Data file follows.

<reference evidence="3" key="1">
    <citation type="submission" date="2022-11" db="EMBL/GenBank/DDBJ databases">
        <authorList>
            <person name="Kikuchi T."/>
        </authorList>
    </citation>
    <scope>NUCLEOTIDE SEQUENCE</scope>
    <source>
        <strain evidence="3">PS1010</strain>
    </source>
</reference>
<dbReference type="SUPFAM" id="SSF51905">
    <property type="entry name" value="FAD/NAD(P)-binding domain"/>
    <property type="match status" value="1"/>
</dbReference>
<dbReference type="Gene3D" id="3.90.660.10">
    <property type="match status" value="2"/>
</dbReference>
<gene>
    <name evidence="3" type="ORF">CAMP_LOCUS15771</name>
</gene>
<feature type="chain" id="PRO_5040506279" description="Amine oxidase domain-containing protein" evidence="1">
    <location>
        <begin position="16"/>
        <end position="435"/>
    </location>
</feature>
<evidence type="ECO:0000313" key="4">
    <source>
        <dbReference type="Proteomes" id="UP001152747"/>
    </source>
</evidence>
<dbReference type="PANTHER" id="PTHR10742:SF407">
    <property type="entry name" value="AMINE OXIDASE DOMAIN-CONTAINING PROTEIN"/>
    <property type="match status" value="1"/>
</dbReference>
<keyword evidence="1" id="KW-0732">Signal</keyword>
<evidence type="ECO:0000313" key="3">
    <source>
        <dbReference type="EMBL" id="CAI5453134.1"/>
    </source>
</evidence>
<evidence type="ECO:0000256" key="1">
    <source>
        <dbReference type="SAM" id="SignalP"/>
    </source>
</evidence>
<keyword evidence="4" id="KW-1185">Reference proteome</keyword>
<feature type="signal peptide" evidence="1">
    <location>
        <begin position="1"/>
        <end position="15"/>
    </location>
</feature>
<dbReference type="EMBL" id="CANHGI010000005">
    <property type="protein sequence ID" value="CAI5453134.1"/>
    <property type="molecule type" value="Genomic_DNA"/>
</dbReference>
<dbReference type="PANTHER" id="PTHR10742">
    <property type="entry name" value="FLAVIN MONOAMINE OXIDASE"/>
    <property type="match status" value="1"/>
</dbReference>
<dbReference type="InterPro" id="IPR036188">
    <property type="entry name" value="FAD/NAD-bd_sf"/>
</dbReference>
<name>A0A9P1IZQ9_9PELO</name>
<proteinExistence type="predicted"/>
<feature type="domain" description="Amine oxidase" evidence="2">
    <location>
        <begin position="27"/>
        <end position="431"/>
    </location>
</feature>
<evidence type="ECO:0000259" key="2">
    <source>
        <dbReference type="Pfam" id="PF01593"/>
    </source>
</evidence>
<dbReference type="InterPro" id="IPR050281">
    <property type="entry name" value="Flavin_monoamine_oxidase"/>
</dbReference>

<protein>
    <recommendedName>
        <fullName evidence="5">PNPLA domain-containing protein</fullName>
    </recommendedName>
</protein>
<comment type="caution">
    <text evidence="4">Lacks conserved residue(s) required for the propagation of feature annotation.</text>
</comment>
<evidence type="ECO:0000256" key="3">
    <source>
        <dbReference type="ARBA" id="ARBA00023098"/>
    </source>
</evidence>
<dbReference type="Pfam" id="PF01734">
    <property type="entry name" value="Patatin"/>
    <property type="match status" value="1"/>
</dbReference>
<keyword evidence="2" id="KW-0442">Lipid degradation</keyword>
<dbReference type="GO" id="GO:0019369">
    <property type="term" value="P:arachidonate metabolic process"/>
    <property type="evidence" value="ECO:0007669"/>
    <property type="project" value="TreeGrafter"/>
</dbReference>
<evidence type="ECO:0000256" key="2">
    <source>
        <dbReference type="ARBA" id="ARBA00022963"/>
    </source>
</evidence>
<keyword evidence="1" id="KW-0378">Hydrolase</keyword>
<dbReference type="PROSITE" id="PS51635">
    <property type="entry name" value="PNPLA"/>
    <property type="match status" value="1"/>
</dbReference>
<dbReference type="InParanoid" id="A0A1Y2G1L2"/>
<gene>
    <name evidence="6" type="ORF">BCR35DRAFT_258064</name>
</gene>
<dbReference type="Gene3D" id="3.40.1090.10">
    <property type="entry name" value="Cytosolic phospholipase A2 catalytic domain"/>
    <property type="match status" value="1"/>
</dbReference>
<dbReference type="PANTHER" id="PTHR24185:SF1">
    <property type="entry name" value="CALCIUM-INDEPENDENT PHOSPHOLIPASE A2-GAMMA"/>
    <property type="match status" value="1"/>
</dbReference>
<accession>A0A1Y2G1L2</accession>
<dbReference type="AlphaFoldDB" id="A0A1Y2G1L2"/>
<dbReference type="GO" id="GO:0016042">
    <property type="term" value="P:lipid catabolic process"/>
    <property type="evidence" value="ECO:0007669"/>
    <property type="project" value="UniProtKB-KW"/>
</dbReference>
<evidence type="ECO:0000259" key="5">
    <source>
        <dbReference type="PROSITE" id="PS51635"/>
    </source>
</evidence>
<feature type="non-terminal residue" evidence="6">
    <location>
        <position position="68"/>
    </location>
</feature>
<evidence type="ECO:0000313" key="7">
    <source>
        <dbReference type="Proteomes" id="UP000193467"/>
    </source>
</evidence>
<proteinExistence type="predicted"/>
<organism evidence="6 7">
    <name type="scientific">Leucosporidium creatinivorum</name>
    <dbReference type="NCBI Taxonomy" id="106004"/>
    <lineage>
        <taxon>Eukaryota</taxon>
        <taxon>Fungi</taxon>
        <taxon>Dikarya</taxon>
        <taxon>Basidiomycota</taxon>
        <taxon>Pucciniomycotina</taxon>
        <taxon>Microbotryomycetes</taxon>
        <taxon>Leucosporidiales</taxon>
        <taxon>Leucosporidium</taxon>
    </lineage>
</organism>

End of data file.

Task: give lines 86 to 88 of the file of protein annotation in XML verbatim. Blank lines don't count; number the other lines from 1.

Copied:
</protein>
<comment type="caution">
    <text evidence="4">Lacks conserved residue(s) required for the propagation of feature annotation.</text>